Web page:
Manx Giant's Pillar
An unusual monument to a 19th-century circus star.
It may look like this cottage gate is waving at you, but the fingers stretching skyward are more than a quirky decoration. It’s an unusual, unexpected memorial to a large man and his larger-than-life legacy.
Arthur Caley, better known as the “Manx Giant,” was born in Sulby, Isle of Man, in 1824. He grew to a staggering seven feet, 11 inches tall (though some accounts suspect he was a bit shorter), and soon became a local celebrity because of his “giant” status.
Caley left the Isle of Man when he was in his 20s and became a regular feature in the salons of Paris before faking his death a year later. People were a bit suspicious, as Caley’s death occured not long after his manager had taken out a life insurance policy for him.
But as it turns out, his untimely disappearance may have been a bit more than insurance fraud. Caley shed his original identity and resurfaced as “Colonel Routh Goshen, the Arabian Giant” in P.T. Barnum’s Circus in New York. He had a successful career in the circus and eventually retired in New Jersey. The “Arabian Giant” didn’t admit the truth about his real identity until he was on his deathbed in 1889.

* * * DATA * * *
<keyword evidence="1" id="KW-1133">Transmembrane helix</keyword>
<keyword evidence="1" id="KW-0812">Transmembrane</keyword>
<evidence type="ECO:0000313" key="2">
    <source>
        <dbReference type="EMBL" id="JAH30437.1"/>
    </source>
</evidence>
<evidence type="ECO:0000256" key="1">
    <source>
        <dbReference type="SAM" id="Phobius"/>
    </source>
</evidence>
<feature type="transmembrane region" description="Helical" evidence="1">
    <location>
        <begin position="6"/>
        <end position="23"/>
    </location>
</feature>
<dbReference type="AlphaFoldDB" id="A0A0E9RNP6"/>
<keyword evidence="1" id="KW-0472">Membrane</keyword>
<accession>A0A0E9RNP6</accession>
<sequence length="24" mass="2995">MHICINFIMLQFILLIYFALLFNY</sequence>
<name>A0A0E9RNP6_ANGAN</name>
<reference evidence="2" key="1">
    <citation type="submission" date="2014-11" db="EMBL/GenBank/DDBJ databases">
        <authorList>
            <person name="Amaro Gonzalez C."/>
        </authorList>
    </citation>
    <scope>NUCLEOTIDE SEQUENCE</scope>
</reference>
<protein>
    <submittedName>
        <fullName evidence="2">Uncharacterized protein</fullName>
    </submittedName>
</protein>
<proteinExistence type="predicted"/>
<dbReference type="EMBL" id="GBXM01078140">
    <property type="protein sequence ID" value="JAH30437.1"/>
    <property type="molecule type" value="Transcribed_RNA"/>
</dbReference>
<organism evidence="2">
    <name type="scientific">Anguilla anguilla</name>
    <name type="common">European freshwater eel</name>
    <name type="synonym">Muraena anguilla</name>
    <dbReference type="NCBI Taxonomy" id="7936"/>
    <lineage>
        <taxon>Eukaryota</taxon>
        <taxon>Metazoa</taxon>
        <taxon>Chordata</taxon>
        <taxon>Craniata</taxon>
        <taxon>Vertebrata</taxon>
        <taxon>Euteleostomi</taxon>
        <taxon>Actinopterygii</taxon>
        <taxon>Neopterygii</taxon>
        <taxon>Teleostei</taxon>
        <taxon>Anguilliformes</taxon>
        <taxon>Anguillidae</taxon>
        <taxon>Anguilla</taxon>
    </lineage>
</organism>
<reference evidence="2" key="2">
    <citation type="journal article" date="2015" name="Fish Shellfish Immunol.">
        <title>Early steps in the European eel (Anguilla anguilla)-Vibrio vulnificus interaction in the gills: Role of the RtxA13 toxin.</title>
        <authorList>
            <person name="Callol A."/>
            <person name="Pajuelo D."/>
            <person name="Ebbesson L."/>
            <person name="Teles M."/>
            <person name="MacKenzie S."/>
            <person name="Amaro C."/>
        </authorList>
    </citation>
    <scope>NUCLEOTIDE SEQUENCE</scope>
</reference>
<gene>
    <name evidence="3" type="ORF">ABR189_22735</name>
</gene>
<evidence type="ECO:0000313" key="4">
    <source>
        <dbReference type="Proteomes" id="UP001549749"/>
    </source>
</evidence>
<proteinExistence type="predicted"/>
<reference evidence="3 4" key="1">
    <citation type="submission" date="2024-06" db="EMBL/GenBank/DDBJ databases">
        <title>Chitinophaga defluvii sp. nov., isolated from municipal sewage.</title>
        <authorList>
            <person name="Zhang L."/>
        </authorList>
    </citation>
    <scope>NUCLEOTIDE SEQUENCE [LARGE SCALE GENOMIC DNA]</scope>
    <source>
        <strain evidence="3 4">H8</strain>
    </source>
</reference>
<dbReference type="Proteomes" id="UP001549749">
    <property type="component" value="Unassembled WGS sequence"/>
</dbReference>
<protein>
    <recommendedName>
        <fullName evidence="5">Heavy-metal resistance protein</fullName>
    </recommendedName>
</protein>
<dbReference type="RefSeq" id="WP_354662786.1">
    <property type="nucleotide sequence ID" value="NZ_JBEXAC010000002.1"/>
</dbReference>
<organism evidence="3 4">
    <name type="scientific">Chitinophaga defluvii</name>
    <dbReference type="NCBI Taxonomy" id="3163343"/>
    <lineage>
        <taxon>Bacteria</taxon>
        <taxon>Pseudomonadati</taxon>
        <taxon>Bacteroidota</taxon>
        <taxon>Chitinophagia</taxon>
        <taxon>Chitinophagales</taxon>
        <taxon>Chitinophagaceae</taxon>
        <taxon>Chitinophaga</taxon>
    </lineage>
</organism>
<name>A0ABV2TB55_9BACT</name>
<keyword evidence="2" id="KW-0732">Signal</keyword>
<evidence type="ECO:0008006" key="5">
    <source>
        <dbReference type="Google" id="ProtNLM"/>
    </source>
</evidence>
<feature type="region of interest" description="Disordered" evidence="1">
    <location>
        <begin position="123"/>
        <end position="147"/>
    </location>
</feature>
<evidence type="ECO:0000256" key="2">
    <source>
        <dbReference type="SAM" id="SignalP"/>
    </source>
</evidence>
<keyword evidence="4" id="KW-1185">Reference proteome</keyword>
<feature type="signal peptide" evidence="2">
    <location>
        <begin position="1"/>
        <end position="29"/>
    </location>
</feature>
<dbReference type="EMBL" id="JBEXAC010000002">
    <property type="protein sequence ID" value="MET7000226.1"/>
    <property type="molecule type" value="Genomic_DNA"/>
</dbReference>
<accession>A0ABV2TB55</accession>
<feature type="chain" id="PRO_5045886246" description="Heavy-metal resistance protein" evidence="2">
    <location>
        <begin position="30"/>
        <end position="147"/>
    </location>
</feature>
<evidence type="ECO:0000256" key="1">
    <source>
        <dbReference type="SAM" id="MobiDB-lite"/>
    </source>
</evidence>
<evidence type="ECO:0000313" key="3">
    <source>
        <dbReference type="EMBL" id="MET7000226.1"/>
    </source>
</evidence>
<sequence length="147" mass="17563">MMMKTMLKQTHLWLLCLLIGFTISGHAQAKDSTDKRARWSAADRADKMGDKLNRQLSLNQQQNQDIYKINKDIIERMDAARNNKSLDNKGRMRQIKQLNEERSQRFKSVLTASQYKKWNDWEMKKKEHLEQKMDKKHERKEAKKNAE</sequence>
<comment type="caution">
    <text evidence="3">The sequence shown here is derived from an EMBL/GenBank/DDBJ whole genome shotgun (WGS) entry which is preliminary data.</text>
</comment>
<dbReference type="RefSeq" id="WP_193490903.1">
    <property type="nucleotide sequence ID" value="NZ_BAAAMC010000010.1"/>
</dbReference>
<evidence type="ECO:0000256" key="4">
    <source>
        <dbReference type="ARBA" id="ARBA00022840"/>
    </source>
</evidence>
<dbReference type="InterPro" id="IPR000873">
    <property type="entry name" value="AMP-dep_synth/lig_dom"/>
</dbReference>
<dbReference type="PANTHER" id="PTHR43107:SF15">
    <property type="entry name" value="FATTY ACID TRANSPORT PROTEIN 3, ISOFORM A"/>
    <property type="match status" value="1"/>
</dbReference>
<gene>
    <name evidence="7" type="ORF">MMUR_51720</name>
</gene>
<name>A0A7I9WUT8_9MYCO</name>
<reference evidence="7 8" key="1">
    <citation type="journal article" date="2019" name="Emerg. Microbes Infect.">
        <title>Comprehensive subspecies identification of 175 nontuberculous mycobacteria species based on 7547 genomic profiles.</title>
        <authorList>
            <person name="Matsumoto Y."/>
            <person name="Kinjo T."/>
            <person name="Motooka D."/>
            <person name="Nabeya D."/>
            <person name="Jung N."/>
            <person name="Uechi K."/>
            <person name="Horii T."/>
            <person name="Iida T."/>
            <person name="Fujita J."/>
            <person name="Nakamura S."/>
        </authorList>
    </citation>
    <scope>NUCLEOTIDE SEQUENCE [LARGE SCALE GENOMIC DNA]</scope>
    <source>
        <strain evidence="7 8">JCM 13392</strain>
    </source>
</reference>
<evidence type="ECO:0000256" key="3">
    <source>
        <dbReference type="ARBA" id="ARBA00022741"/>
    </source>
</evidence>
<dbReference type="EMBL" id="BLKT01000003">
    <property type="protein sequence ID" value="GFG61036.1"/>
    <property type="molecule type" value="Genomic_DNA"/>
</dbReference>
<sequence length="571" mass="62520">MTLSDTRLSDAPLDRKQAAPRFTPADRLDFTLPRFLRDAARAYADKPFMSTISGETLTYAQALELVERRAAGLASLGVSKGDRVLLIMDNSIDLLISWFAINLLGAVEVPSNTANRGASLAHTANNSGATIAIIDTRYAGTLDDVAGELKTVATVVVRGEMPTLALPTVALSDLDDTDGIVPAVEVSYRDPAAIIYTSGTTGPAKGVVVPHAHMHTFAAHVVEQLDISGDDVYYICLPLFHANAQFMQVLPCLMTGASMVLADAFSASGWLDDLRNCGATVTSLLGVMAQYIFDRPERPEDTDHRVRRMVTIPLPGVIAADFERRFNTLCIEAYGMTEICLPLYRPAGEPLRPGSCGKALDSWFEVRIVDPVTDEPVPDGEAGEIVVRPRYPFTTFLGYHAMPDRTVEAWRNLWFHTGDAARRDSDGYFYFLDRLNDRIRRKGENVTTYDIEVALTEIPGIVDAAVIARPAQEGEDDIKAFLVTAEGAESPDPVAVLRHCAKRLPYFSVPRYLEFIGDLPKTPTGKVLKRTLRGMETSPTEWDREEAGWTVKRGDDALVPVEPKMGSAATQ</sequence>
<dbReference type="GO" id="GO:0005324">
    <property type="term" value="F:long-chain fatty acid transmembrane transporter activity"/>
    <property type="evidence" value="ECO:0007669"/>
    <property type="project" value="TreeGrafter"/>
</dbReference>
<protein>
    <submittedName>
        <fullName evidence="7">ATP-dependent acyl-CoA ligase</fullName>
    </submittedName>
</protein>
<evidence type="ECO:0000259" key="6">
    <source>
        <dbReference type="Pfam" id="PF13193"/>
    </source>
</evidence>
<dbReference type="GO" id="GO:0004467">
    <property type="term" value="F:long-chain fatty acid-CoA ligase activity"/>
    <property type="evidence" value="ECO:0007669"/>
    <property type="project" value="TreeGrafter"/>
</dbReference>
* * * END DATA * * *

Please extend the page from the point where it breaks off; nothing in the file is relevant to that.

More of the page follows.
Caley left an unexpectedly small footprint on his native island for a man of such stature. But an odd reference to him remains at Rose Cottage on the outskirts of Sulby. There, standing next to the front gate, is a large concrete pillar topped with a life-sized cast of Caley’s right hand. When measured from the base of the pillar to the tip of the middle finger, the strange memorial’s height is the same as Caley’s.
Know Before You Go
It's just after the crossroads heading east along the West Regaby Road, right at the roadside.
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